By Ben Hirschler
SFDA first healthcare regulator to take such action due to concerns over Avandia's safety.
Saudi Arabia has suspended GlaxoSmithKline's diabetes drug Avandia for six months, arguing that potential heart risks outweigh its benefits.
The Saudi Food and Drug Authority (SFDA) was the first healthcare regulator to take such action. Its decision means detailing and advertising of Avandia is banned and patients on Avandia will be referred to their doctor for consultation.
The SFDA said on its website it was concerned about the safety of Avandia, or rosiglitazone, based on growing evidence from clinical studies indicating serious cardiovascular risks.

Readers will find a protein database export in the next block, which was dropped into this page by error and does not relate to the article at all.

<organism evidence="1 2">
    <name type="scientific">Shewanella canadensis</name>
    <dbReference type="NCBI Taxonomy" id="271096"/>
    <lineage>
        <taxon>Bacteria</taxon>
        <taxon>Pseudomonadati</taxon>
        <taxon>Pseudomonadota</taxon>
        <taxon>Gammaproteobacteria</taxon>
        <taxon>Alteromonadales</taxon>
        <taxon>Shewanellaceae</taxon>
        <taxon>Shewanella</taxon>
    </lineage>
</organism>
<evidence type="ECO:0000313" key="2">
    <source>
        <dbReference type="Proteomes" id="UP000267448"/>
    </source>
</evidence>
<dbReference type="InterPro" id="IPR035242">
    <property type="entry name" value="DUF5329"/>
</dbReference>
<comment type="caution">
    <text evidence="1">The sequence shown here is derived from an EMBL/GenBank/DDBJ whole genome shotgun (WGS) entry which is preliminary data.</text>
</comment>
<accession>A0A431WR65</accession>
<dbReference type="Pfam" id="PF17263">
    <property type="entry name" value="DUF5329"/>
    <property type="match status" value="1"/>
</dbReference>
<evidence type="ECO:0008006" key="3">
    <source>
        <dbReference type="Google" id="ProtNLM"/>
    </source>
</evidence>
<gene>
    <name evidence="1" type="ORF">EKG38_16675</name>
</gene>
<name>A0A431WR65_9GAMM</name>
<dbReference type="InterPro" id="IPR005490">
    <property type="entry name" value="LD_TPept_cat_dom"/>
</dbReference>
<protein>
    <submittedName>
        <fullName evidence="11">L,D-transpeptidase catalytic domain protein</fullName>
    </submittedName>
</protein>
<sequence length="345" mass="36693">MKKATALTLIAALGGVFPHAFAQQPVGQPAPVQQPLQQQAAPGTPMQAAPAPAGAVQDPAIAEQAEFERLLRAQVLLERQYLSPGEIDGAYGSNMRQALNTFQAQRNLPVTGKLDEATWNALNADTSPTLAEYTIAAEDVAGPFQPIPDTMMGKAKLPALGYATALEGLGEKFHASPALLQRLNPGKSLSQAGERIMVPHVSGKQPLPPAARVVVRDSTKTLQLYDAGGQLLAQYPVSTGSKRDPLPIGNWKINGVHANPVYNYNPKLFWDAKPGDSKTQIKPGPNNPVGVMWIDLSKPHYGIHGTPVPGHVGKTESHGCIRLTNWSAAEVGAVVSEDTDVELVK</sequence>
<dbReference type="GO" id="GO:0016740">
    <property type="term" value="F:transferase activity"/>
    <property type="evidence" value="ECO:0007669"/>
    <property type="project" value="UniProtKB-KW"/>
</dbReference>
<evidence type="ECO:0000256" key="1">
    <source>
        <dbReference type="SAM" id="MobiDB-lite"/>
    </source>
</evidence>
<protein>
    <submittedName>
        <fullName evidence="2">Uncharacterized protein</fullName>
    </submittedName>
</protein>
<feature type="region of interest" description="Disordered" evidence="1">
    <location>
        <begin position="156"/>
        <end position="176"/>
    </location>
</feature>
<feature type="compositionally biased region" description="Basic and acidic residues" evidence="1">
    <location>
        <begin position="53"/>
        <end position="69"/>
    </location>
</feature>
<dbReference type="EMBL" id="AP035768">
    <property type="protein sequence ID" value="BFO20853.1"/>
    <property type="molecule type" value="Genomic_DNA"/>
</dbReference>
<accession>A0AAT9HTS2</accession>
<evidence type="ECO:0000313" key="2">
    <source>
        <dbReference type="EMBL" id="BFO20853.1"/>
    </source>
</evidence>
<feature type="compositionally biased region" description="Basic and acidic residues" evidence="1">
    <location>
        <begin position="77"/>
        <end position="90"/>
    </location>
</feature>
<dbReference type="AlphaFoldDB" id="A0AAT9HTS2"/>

The six month suspension will give Glaxo "the opportunity to provide the SFDA with evidence as to why rosiglitazone and combination products containing rosiglitazone should not be permanently removed from the Saudi Arabian market," it said.
The Saudi move follows a highly critical report on the drug from US Senators last month, which suggested Glaxo knew of possible heart attack risks associated with Avandia years before the issue became public.
Glaxo has denied the Senators' allegations.
A spokeswoman said on Monday the company would provide the SFDA with data from six clinical trials demonstrating the cardiovascular safety of Avandia.
She said: "We stand behind the safety and efficacy of Avandia when it is used appropriately." (Reuters)